LentiGlobin gene therapy contains autologous CD34+ hematopoietic stem cells (HSCs) transduced with the BB305 lentiviral vector (LVV), encoding human β-globin with a T87Q substitution. This substitution confers anti-sickling properties to the gene therapy-derived hemoglobin (HbAT87Q) and allows for its quantification in transduced HSCs. The proof of concept for LentiGlobin gene therapy in patients with transfusion-dependent β-thalassemia (TDT) and sickle cell disease (SCD) was established in the recently completed HGB-205 study (NCT02151526). Herein, we provide the safety and efficacy outcomes and long-term follow-up data for all 7 treated patients, 4 with TDT and 3 with SCD.
Patients 5−35 years old with TDT (≥ 100 mL/kg of packed red blood cells [pRBCs]/year) or severe SCD (e.g., ≥ 2 acute chest syndromes [ACS] or ≥ 2 vaso-occlusive crises in the preceding year or the year before regular transfusions) were enrolled. CD34+ HSCs were obtained by mobilization and apheresis in patients with TDT or by bone marrow harvest in patients with SCD. Following collection, cells were transduced with the BB305 LVV. Patients underwent busulfan myeloablative conditioning and were infused with transduced cells. Patients were monitored for engraftment, adverse events (AEs), HbAT87Q levels, and other hematologic and clinical parameters. After 2 years in HGB-205, patients transitioned into the long-term follow-up study, LTF-303 (NCT02633943). Summary statistics are shown as median (min-max).
As of June 2019, patients with TDT (n=4) and SCD (n=3) had a median follow-up of 49.6 (40.5-60.6) and 28.5 (25.5-52.5) months, respectively. Table 1 shows patient and drug product characteristics and several key efficacy outcomes. All patients achieved HSC engraftment. LentiGlobin safety profile was consistent with busulfan myeloablative conditioning and, in case of SCD, with the underlying disease state. The most common non-hematologic Grade ≥ 3 AEs post-LentiGlobin gene therapy (≥ 2 patients) for patients with TDT were stomatitis (n=4) and increased aspartate aminotransferase (n=2), and for patients with SCD were ACS (n=2) and vaso-occlusive pain (n=2).
In all 4 patients with TDT, total Hb and HbAT87Q levels remained generally stable up to 5 years post-LentiGlobin infusion. Three of 4 patients achieved transfusion independence (TI; defined as weighted average Hb ≥ 9g/dL without pRBC transfusions for ≥ 12 months), for an ongoing duration of 56.3 (38.2-57.6) months. Weighted average total Hb during TI was 11.4 (10.5-13.0) g/dL. One patient has been off transfusions for 37.5 months and had total Hb of 7.7 g/dL, which was below the ≥ 9 g/dL requirement to meet the protocol definition of TI. At last visit, HbAT87Q levels in these 4 patients ranged from 6.2-11.2 g/dL, which contributed 73.8-86.8% of the total Hb.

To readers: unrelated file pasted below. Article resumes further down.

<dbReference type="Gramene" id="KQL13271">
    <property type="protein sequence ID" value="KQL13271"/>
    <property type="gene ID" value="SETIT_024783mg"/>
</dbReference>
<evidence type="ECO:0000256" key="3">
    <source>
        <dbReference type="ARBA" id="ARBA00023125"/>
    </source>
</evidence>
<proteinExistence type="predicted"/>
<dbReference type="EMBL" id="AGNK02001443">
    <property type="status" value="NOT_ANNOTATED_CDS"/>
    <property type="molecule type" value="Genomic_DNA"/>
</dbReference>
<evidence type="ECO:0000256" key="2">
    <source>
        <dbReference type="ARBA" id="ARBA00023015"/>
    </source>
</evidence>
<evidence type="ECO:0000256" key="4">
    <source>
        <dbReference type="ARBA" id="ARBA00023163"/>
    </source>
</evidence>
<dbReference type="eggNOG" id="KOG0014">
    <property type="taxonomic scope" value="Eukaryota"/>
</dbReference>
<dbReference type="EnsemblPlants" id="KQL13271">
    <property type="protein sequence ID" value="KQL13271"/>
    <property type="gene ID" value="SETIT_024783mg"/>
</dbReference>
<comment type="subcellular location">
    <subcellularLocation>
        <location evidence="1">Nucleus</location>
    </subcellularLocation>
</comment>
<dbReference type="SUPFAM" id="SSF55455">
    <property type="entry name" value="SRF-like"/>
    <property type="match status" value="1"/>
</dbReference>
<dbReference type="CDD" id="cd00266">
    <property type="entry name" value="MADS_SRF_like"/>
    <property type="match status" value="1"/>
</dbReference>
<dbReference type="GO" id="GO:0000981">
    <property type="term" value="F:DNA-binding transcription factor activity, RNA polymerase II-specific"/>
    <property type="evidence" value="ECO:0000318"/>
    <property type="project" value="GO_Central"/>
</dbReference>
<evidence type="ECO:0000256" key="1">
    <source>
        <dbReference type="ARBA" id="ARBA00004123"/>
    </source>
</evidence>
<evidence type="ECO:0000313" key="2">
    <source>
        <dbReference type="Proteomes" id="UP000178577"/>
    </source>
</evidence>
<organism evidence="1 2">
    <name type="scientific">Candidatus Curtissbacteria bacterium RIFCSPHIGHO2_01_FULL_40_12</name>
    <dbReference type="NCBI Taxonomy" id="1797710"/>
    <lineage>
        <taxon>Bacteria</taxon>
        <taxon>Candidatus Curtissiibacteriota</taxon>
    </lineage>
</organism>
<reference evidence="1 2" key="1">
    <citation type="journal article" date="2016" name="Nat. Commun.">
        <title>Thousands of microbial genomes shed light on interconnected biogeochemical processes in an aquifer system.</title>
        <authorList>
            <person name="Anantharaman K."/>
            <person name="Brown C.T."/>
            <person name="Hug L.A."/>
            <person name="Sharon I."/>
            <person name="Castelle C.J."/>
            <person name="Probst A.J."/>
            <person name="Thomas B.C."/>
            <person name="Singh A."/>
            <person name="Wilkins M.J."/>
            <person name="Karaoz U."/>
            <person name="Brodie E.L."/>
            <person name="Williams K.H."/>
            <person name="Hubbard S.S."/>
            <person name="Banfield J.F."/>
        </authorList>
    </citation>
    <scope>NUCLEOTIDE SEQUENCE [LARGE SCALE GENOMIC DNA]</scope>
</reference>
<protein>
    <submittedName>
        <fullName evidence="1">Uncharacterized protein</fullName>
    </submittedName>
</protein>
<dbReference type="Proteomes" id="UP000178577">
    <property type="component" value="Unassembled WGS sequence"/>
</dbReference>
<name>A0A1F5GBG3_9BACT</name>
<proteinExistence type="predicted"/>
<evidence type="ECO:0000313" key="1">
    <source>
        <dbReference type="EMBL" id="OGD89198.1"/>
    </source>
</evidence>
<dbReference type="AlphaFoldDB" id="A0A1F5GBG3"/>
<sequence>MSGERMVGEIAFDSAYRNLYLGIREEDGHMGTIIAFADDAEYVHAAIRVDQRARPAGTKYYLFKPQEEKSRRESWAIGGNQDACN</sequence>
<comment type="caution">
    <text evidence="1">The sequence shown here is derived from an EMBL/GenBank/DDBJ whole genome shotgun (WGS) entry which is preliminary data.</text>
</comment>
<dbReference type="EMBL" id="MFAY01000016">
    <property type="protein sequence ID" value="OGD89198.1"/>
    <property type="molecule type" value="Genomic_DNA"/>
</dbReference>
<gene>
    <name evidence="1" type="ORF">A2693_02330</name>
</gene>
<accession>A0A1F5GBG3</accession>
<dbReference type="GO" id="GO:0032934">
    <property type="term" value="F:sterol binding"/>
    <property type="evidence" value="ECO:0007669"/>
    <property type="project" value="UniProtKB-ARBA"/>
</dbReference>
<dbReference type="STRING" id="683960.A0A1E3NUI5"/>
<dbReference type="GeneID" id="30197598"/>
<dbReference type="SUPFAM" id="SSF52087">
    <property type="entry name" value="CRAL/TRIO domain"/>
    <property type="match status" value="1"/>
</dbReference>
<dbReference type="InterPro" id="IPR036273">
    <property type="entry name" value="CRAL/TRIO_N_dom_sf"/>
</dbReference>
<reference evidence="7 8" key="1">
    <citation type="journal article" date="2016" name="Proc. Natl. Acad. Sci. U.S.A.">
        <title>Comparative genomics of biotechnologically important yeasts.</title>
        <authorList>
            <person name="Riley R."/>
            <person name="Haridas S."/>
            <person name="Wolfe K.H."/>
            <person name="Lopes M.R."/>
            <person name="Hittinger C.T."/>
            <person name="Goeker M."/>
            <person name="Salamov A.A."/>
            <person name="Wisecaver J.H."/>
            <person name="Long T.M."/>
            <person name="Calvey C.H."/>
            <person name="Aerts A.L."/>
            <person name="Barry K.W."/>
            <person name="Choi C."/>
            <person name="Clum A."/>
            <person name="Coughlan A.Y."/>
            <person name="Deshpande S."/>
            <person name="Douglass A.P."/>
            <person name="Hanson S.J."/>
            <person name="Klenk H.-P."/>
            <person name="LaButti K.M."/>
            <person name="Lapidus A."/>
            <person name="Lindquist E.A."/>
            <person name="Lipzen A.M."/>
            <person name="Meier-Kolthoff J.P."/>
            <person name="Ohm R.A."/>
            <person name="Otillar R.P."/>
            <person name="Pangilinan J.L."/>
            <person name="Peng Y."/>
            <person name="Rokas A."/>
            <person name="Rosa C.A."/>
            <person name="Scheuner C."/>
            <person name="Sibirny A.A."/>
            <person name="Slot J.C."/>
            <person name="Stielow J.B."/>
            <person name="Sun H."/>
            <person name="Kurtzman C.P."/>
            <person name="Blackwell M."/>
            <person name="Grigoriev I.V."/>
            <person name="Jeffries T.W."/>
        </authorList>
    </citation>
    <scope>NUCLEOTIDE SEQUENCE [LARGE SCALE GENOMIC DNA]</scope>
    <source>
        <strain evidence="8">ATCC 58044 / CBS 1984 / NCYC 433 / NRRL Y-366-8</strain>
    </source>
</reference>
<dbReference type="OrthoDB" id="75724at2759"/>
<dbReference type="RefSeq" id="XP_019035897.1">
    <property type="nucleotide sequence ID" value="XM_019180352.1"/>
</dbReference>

The first patient treated with LentiGlobin for SCD experienced one vaso-occlusive pain episode, which developed at 30 months after LentiGlobin gene therapy following a case of acute gastroenteritis with fever and dehydration. The second SCD patient had 2 serious AEs (SAEs) of ACS approximately 6 and 8 months after LentiGlobin gene therapy. The patient resumed chronic pRBC transfusions and hydroxyurea treatment and subsequently experienced 2 SAEs of vaso-occlusive pain; no additional SAEs of vaso-occlusive pain or ACS were reported during the last 16 months of follow-up after LentiGlobin infusion. The third SCD patient had no episodes of vaso-occlusive pain or ACS during 25.5 months of follow-up post-LentiGlobin gene therapy as of the data cut-off. Two patients with SCD who have been off chronic pRBC transfusions, showed improvement in hemolysis markers post-LentiGlobin treatment and stabilization of HbAT87Q expression at approximately 6 months post-LentiGlobin infusion. Total Hb levels for patients with SCD at last visit were 13.0 g/dL (patient 1), 9.4 g/dL (patient 2), and 9.8 g/dL (patient 3), with corresponding HbAT87Q contributions of 47.9%, 7.9%, and 25.8%, respectively.
With up to 5 years of follow-up, treatment with LentiGlobin gene therapy was well tolerated and resulted in improvement in hematologic parameters and disease-related symptoms. Further results from the completed study will be presented.
Hermine:Celgene: Research Funding; Novartis: Research Funding; AB science: Consultancy, Equity Ownership, Honoraria, Research Funding. Brousse:bluebird bio, Inc: Consultancy; AddMedica: Consultancy. El Nemer:Hemanext: Other: Other. Bartolucci:Novartis: Membership on an entity's Board of Directors or advisory committees; AddMedica: Honoraria, Membership on an entity's Board of Directors or advisory committees; Global Blood Therapeutics: Membership on an entity's Board of Directors or advisory committees; Agios: Membership on an entity's Board of Directors or advisory committees; Roche: Membership on an entity's Board of Directors or advisory committees; HEMANEXT: Membership on an entity's Board of Directors or advisory committees. Asmal:bluebird bio, Inc: Employment, Equity Ownership. Whitney:bluebird bio, Inc: Employment, Equity Ownership. Gayron:bluebird bio, Inc: Employment, Equity Ownership. Huang:bluebird bio, Inc.: Employment, Equity Ownership. de Montalembert:AddMedica: Consultancy, Honoraria, Membership on an entity's Board of Directors or advisory committees; bluebird bio, Inc: Consultancy, Honoraria, Membership on an entity's Board of Directors or advisory committees; Novartis: Consultancy, Honoraria, Membership on an entity's Board of Directors or advisory committees. Ribeil:bluebird bio, Inc: Employment, Equity Ownership. Cavazzana:SmartImmune: Other: Founder.
Asterisk with author names denotes non-ASH members.